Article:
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J Am Coll Cardiol. 2014 Oct 28;64(17):1789-97. doi: 10.1016/j.jacc.2014.04.089. Epub 2014 Oct 21.

B-type natriuretic peptides improve cardiovascular disease risk prediction in a cohort of women.

Author information

  • 1Division of Cardiovascular Medicine, Brigham and Women's Hospital and Harvard Medical School, Boston, Massachusetts; Division of Preventive Medicine, Department of Medicine, Brigham and Women's Hospital and Harvard Medical School, Boston, Massachusetts. Electronic address: beverett@partners.org.
  • 2Division of Cardiovascular Medicine and Hematology, Department of Medicine and the Division of Vascular Surgery, Department of Surgery, New York University School of Medicine, New York, New York.
  • 3Division of Preventive Medicine, Department of Medicine, Brigham and Women's Hospital and Harvard Medical School, Boston, Massachusetts.
  • 4Division of Cardiovascular Medicine, Brigham and Women's Hospital and Harvard Medical School, Boston, Massachusetts; Division of Preventive Medicine, Department of Medicine, Brigham and Women's Hospital and Harvard Medical School, Boston, Massachusetts.

Abstract

BACKGROUND:

Although N-terminal pro-B-type natriuretic peptide (NT-proBNP) has a strong relationship with incident cardiovascular disease (CVD), few studies have examined whether NT-proBNP adds to risk prediction algorithms, particularly in women.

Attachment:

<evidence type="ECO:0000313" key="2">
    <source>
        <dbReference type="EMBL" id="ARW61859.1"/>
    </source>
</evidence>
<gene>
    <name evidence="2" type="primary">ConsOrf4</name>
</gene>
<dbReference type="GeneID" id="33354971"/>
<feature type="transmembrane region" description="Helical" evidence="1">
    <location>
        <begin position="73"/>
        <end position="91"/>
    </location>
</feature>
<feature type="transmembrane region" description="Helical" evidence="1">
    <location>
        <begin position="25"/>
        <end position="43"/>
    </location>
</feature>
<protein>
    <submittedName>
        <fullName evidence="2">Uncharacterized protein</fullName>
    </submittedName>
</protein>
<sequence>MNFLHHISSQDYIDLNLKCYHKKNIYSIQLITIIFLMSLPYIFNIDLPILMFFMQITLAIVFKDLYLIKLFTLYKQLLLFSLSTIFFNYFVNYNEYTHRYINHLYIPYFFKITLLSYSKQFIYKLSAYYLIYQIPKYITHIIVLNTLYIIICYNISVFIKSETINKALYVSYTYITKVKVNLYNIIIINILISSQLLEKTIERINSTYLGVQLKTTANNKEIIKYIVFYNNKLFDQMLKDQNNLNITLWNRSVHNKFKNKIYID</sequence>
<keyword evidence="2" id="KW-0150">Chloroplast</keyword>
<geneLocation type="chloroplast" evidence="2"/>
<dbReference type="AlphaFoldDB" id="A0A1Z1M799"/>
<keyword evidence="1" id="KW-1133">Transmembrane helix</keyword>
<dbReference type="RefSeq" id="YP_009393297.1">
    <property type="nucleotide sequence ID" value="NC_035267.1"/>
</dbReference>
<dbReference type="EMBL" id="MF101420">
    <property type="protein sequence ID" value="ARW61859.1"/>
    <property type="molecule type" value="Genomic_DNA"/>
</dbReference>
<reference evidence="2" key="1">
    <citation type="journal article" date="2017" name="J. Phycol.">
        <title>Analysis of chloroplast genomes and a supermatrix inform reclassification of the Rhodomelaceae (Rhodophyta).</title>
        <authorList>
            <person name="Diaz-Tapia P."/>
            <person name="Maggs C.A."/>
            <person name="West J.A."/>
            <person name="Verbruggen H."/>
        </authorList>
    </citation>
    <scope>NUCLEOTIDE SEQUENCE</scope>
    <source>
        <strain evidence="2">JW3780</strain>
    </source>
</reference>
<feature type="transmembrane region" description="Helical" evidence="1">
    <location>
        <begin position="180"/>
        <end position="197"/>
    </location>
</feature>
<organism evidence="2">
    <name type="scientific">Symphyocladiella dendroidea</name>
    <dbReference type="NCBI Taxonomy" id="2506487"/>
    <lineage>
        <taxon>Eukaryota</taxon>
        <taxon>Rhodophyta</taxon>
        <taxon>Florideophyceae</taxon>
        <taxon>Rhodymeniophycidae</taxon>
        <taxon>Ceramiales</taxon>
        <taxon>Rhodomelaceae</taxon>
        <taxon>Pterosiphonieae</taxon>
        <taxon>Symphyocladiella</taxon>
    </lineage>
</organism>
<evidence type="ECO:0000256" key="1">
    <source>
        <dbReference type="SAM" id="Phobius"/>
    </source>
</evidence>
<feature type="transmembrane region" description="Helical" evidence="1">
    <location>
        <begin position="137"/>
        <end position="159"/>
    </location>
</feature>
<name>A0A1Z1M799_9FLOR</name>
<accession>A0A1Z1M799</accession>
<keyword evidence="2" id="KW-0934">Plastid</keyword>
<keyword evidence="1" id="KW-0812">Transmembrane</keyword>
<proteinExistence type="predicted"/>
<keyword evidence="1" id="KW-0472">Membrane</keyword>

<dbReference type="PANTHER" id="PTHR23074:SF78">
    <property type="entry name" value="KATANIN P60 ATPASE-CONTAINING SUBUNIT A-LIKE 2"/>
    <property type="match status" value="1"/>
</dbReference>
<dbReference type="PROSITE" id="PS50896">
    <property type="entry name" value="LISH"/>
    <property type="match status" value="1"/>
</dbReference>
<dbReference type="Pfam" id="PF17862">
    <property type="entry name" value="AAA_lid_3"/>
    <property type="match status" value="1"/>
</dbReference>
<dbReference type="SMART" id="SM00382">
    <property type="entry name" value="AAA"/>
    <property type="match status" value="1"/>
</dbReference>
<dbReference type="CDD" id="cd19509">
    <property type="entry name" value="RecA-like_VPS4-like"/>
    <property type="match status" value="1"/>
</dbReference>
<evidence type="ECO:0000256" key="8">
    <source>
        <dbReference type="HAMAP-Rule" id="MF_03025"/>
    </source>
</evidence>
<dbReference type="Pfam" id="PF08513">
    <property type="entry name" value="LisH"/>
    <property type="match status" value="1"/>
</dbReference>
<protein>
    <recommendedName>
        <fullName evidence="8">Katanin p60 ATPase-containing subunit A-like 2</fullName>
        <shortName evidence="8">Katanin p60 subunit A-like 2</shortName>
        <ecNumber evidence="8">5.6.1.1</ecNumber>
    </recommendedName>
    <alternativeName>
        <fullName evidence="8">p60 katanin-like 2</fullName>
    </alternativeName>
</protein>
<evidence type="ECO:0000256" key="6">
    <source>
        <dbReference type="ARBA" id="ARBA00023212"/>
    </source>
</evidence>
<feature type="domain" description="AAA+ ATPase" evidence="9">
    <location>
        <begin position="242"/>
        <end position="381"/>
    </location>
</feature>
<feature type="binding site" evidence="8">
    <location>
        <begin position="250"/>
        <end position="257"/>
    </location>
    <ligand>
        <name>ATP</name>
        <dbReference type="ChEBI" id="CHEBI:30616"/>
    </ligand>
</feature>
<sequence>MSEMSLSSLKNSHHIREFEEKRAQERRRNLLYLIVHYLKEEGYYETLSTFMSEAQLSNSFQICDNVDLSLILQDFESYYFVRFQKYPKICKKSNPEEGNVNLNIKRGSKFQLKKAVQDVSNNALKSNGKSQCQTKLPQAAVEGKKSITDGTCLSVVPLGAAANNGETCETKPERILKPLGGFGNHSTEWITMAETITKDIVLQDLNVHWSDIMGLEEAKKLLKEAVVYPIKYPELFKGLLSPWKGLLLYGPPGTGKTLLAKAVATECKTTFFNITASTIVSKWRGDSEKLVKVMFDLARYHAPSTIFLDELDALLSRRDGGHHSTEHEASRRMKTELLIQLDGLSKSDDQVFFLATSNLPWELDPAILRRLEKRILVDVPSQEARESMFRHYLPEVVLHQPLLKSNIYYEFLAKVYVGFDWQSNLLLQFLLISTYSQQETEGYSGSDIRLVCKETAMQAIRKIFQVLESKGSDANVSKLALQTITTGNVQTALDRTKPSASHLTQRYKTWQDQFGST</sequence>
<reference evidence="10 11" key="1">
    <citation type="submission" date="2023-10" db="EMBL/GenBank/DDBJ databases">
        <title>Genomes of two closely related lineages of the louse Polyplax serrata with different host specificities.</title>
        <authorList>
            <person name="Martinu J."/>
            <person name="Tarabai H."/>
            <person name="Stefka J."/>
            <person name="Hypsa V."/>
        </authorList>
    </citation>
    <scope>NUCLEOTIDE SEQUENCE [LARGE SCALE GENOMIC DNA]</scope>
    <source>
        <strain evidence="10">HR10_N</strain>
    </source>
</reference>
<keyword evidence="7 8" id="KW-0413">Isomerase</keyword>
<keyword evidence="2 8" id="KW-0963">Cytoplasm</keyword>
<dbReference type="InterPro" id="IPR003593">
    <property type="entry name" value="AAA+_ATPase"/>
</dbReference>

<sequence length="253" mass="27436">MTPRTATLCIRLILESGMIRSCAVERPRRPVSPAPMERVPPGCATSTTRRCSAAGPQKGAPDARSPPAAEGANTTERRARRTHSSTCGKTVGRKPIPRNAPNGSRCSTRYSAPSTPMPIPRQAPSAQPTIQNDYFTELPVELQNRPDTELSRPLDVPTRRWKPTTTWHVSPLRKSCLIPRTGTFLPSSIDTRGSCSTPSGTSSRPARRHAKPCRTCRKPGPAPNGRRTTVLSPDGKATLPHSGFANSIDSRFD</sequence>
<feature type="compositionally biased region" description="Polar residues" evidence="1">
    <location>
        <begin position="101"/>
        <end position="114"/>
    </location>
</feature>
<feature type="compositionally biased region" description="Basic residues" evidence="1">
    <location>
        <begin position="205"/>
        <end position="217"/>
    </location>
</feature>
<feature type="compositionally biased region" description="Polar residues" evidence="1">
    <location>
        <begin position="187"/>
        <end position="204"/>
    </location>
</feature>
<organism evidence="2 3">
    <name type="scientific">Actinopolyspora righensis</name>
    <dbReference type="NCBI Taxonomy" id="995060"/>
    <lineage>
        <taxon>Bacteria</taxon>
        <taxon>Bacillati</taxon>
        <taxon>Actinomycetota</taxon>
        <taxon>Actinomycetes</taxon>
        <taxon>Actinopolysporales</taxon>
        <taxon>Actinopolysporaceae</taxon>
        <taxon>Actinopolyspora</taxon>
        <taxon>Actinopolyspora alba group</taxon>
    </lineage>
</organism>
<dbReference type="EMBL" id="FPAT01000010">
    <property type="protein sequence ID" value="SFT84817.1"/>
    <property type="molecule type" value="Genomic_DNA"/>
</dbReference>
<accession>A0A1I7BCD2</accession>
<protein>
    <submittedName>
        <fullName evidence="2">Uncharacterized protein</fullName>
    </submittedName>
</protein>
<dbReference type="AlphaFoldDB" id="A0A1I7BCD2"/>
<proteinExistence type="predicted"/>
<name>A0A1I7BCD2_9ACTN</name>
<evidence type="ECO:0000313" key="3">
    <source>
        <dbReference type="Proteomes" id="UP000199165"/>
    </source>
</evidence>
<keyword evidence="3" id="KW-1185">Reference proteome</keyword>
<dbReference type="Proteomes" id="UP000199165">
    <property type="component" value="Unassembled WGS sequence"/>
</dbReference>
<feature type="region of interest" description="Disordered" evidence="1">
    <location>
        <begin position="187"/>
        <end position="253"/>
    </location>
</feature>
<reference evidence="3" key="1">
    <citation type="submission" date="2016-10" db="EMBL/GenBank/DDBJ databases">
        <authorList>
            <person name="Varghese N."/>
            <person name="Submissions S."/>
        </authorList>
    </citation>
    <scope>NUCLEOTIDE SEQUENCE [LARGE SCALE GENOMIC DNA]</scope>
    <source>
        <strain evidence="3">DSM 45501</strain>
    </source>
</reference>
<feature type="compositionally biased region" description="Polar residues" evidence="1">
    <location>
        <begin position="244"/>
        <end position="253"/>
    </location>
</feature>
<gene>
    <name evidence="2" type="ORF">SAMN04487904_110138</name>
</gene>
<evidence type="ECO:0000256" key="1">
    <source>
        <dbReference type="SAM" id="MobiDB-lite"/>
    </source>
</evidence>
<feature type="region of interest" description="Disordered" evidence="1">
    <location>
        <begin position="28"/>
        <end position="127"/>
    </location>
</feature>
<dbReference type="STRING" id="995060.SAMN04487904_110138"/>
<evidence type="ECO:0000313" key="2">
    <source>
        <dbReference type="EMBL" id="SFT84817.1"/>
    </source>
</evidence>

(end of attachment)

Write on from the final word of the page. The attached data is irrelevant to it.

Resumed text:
OBJECTIVES:

This study sought to evaluate the relationship between NT-proBNP and incident CVD in women.

METHODS:

Using a prospective case-cohort within the WHI (Women's Health Initiative) observational study, we selected 1,821 incident cases of CVD (746 myocardial infarctions, 754 ischemic strokes, 160 hemorrhagic strokes, and 161 other cardiovascular [CV] deaths) and a randomly selected reference cohort of 1,992 women without CVD at baseline.

RESULTS:

Median levels of NT-proBNP were higher at study entry among incident cases (120.3 ng/l [interquartile range (IQR): 68.1 to 219.5 ng/l]) than among control subjects (100.4 ng/l [IQR: 59.7 to 172.6 ng/l]; p < 0.0001). Women in the highest quartile of NT-proBNP (≥140.8 ng/l) were at 53% increased risk of CVD versus those in the lowest quartile after adjusting for traditional risk factors (1.53 [95% confidence interval (CI): 1.21 to 1.94]; p for trend <0.0001). Similar associations were observed after adjustment for Reynolds Risk Score covariables (1.53 [95% CI: 1.20 to 1.95]; p for trend <0.0001); the association remained in separate analyses of CV death (2.66 [95% CI: 1.48 to 4.81]; p for trend <0.0001), myocardial infarction (1.39 [95% CI: 1.02 to 1.88]; p for trend = 0.008), and stroke (1.60 [95% CI: 1.22 to 2.11]; p for trend <0.0001). When added to traditional risk covariables, NT-proBNP improved the c-statistic (0.765 to 0.774; p = 0.0003), categorical net reclassification (0.08; p < 0.0001), and integrated discrimination (0.0105; p < 0.0001). Similar results were observed when NT-proBNP was added to the Reynolds Risk Score.

CONCLUSIONS:

In this multiethnic cohort of women with numerous CV events, NT-proBNP modestly improved measures of CVD risk prediction.

KEYWORDS:

biomarkers; multiethnic; prevention; risk prediction

PMID:
25443700
PMCID:
PMC4294182
DOI:
10.1016/j.jacc.2014.04.089
[PubMed - indexed for MEDLINE]
Free PMC Article

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